Maine residents have voted to legalize marijuana for recreational use in their state.

The final results on the referendum were tabulated on Thursday. The count took nearly two days because of how close the race was, within a fraction of a percentage point, and The Associated Press made the call Thursday afternoon.

Supporters had already declared themselves the winners and had predicted home cultivation of marijuana would be legal by around Christmas.

“The Maine people have passed it, and we should work on implementing it,” said Republican state Sen. Eric Brakey, of Auburn, who supported the ballot issue.

Medical marijuana was already legal in Maine.

People 21 or older will now be allowed to use up to 2 1/2 ounces of marijuana, and retail marijuana shops and social clubs could open around the state. Some municipalities have balked at allowing such businesses to open in their communities.

Opponents have vowed to request a recount.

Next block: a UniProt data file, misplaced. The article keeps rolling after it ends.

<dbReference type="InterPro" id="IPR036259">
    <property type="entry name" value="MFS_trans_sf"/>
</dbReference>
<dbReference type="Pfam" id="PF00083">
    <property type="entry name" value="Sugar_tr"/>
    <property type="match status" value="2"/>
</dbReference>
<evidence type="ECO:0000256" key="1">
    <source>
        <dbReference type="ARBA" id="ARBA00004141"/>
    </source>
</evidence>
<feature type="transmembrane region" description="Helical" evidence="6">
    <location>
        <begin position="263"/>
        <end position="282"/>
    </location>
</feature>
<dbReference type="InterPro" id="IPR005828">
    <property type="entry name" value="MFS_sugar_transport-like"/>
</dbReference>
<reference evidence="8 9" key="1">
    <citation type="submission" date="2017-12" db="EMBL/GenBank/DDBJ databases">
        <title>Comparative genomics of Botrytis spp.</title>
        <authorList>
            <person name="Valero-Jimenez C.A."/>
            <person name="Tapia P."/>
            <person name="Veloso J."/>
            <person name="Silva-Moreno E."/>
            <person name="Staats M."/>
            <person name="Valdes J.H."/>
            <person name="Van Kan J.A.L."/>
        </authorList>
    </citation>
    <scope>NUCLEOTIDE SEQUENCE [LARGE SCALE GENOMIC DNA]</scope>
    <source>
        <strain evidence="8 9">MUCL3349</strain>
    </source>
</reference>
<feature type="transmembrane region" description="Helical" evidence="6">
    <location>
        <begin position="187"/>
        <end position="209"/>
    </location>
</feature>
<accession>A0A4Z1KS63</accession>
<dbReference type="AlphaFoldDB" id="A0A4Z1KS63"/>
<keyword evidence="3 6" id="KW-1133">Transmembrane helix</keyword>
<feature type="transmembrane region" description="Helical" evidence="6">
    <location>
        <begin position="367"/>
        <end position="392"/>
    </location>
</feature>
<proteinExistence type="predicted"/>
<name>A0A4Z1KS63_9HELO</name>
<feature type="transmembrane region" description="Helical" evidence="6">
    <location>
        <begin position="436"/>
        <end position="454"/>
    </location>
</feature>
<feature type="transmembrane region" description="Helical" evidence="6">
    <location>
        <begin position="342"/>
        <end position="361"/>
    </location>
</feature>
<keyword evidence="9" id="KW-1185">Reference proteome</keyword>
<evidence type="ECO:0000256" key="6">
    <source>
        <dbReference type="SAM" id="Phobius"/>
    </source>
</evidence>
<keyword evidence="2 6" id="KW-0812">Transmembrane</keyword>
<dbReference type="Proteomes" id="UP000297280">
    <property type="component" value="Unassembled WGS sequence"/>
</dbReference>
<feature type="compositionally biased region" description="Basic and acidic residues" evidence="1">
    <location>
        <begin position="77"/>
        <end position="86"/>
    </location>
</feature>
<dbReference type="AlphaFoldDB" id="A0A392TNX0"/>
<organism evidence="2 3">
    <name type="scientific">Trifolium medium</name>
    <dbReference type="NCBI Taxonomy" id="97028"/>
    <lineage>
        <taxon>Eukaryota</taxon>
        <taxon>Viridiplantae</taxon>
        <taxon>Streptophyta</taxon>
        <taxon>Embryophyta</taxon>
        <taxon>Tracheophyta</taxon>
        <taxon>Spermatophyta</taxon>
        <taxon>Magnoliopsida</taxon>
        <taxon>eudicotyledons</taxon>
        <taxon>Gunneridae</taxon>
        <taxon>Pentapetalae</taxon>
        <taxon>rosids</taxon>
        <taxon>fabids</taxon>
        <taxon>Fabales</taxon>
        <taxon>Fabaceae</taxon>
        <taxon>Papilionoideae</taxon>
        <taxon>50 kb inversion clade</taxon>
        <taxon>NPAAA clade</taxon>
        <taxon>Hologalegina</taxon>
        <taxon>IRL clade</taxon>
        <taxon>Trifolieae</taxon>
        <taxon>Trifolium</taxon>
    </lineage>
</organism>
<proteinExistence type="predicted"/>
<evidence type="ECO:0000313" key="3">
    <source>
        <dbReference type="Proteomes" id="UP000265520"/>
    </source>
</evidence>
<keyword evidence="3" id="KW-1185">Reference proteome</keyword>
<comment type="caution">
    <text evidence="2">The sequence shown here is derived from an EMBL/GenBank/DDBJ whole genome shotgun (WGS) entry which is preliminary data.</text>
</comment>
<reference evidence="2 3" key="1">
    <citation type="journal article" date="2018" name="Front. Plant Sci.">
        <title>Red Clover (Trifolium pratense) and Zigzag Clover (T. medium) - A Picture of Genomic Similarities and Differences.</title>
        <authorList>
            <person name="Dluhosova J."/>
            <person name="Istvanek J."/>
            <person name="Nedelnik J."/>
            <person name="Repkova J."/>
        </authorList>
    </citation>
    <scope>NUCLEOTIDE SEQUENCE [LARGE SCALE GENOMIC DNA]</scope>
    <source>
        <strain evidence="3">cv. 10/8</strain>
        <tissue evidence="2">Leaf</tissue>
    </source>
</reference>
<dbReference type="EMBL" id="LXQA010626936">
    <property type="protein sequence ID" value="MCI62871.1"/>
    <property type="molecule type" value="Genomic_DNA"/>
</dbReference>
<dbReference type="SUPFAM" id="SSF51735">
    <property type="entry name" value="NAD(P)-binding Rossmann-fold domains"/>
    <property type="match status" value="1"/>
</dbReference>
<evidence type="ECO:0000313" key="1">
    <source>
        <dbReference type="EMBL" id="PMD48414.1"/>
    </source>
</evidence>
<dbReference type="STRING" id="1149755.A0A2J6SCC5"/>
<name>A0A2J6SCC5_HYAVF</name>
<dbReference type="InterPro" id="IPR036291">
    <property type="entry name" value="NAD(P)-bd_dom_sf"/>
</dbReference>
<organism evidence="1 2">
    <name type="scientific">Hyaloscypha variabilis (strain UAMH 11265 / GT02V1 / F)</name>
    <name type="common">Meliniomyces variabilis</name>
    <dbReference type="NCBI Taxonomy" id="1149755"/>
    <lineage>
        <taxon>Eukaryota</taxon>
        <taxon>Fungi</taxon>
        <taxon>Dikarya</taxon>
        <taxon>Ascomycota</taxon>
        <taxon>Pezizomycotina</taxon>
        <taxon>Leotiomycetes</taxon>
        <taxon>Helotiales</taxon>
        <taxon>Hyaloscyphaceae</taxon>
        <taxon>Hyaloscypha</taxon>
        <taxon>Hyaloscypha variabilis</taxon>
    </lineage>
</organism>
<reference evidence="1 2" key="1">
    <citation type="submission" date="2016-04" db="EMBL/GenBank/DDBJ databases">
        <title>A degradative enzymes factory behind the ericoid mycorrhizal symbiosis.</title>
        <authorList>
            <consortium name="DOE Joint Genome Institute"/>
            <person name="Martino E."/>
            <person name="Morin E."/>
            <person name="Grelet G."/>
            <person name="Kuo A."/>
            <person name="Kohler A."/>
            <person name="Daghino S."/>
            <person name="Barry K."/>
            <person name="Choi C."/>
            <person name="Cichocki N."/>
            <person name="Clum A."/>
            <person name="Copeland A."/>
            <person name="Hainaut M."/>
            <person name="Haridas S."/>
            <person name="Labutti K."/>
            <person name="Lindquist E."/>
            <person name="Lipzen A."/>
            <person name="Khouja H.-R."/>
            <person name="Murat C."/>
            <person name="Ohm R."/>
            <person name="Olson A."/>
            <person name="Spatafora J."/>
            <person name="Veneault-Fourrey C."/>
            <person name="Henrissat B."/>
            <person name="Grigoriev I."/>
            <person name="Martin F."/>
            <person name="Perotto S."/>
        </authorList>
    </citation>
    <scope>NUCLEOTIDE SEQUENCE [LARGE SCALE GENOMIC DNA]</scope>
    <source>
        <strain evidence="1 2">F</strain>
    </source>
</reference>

“We’re standing firm,” said Scott Gagnon, an organizer of a campaign against legalization.

Pending the recount, Maine joins California, Nevada and Massachusetts, which passed similar measures this year. Arizona rejected a similar measure. Recreational marijuana was already legal in Colorado, Oregon, Washington and Alaska.

In Maine, the proposal allows people to cultivate, distribute and sell marijuana and marijuana products. Marijuana is set to be taxed at 10 percent and subject to local restrictions.

Parents’ groups and some law enforcement organizations opposed the proposal. The proposal also received scrutiny from members of the medical marijuana community, who say they fear it could replace the state’s medical program.

The secretary of state’s office said Thursday that the largest bloc of uncounted votes that remained were from more than 4,000 overseas absentee voters. Those were counted and failed to make the difference for those who opposed legalization.

Original Article via TheCannabist